Just when you think you’re getting good at this off-road thing, a group of wild pronghorn antelope shows you how it’s done.
A herd of pronghorn antelope at Carrizo Plain

Towards the northern end of the plain, the normally dry 3,000 acre Soda Lake is among the most unique and distinguishing features of the area. The aforementioned wet winter has transformed the vast expanse of brilliant white mineral deposits into a deep blue, surrounded by an endless carpet of green, highlighted with patches of multicolored wildflowers.

Wildflower bloom at the Carrizo Plain National Monument.
In years when there are heavy rains in the fall, spectacular blooms of colorful wildflowers appear on the Carrizo Plain.

As one of the largest undisturbed alkali wetlands in California, thousands of sandhill cranes flock here. The seasonal waters also support both brine and fairy shrimp. Lacking any natural outfall, this water will eventually evaporate, and the recognizable blanket of brilliant white will again dominate this portion of the plain. In the dry season, you can watch large dust devils dance on Soda Lake.

Soda Lake in Winter in the Carrizo Plain
A dry portion of Soda Lake.
In the dry season you can watch dust devils dance on the fine white powdery surface of Soda Lake.

In stark contrast to the rest of the San Joaquin Valley ecosystem, the Carrizo Plain remains almost entirely undeveloped. Human history in the plain dates back thousands of years, yet attempts at settlement and modernization never quite took hold. Native Americans such as the Chumash, Yokuts, and others hunted and traded here. Painted Rock, on the southwest side of Carrizo Plain, is one of the most significant examples of Native American rock painting in California.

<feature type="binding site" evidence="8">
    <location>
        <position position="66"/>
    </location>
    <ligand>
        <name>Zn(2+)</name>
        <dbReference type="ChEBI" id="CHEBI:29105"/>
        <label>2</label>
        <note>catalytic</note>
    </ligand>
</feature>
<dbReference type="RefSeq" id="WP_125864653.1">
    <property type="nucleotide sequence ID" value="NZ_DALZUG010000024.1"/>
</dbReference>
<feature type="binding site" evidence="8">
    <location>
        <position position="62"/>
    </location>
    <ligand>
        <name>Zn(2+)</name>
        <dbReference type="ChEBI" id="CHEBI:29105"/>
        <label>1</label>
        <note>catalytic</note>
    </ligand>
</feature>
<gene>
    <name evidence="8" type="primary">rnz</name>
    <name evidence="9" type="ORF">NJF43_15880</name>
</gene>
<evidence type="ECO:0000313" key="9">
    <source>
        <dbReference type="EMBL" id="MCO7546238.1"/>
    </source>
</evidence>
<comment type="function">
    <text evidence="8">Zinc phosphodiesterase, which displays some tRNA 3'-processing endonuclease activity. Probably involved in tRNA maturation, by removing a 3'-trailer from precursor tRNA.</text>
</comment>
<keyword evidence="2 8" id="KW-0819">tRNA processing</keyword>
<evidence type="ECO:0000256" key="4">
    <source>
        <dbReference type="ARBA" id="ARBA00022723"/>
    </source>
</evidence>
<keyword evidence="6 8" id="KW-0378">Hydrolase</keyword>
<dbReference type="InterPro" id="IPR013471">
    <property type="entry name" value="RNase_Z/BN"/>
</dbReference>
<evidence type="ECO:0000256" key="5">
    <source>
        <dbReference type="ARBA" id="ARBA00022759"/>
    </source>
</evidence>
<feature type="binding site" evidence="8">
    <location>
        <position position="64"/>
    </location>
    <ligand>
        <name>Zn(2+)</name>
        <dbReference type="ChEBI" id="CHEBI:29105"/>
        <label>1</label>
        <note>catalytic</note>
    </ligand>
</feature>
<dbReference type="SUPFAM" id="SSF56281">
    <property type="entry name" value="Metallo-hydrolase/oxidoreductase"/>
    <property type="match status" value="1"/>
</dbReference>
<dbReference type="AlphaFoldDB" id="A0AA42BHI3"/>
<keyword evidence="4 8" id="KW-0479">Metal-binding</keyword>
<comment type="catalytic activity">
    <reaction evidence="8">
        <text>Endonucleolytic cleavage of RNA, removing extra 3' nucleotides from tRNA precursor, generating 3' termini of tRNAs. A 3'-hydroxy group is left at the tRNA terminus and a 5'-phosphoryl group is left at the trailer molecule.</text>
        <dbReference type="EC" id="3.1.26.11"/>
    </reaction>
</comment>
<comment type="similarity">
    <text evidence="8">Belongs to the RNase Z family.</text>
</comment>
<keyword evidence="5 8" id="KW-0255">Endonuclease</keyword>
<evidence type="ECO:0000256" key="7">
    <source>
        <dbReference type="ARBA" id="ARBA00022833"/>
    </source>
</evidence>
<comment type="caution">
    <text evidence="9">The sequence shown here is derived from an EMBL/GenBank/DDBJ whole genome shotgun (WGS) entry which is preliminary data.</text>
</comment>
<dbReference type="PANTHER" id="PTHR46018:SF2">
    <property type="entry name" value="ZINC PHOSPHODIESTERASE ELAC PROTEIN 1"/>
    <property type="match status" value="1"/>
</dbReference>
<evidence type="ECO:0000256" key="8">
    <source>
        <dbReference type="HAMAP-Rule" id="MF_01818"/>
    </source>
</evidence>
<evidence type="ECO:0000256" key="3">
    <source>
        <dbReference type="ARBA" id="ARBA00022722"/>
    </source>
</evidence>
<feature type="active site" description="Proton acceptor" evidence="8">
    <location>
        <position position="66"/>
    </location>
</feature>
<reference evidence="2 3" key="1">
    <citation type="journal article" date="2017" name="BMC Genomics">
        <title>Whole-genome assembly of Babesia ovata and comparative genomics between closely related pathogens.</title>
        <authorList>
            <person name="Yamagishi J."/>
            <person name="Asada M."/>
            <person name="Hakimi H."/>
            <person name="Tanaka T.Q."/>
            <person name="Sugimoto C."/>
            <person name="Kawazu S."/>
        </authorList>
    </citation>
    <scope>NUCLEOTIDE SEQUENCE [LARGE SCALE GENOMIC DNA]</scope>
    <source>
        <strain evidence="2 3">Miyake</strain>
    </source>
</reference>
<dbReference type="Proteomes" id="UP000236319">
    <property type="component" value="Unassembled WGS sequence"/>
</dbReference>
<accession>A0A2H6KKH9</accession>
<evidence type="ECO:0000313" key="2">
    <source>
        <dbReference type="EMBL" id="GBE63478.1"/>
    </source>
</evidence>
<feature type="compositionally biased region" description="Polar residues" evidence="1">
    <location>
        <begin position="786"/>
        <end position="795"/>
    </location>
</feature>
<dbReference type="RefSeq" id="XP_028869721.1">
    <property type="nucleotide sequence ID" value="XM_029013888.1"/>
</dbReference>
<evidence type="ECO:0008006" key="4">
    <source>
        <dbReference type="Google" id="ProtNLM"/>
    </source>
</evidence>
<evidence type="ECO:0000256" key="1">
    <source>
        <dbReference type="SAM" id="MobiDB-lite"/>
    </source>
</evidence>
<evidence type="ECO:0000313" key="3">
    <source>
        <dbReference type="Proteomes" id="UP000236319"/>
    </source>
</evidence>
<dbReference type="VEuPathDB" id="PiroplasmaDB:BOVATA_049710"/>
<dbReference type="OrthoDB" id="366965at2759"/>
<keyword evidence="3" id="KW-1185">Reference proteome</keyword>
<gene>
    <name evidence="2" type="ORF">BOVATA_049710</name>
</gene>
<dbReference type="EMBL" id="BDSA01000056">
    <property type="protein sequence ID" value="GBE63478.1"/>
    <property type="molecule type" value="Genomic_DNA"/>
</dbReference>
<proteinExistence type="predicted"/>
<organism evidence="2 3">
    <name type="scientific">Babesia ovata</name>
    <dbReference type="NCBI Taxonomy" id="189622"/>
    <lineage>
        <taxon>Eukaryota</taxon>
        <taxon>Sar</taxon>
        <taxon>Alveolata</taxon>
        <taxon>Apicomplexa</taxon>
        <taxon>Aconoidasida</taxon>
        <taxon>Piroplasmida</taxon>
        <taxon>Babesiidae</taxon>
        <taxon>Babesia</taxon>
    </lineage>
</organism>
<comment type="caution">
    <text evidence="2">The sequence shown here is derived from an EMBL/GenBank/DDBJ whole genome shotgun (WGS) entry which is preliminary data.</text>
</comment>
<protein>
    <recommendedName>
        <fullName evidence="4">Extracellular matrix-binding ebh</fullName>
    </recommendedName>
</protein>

Morteros at the Carrizo Plain
Painted Rock Native American Pictogrpahs.
Evidence of human activity on the Carrizo Plain dates back many thousands of years. Native Americans began leaving pictographs at Painted Rock as far back as 2000 BC (Photo by Michael L. Baird).

In modern times, pioneers and speculators began acquiring parcels and settling in the Carrizo Plain after California achieved statehood in 1850. At first, these early settlers focused primarily on sheep and cattle ranching. In the late 1800’s, dryland grain farming began developing in the plain, and large-scale mechanized farming later came in 1912.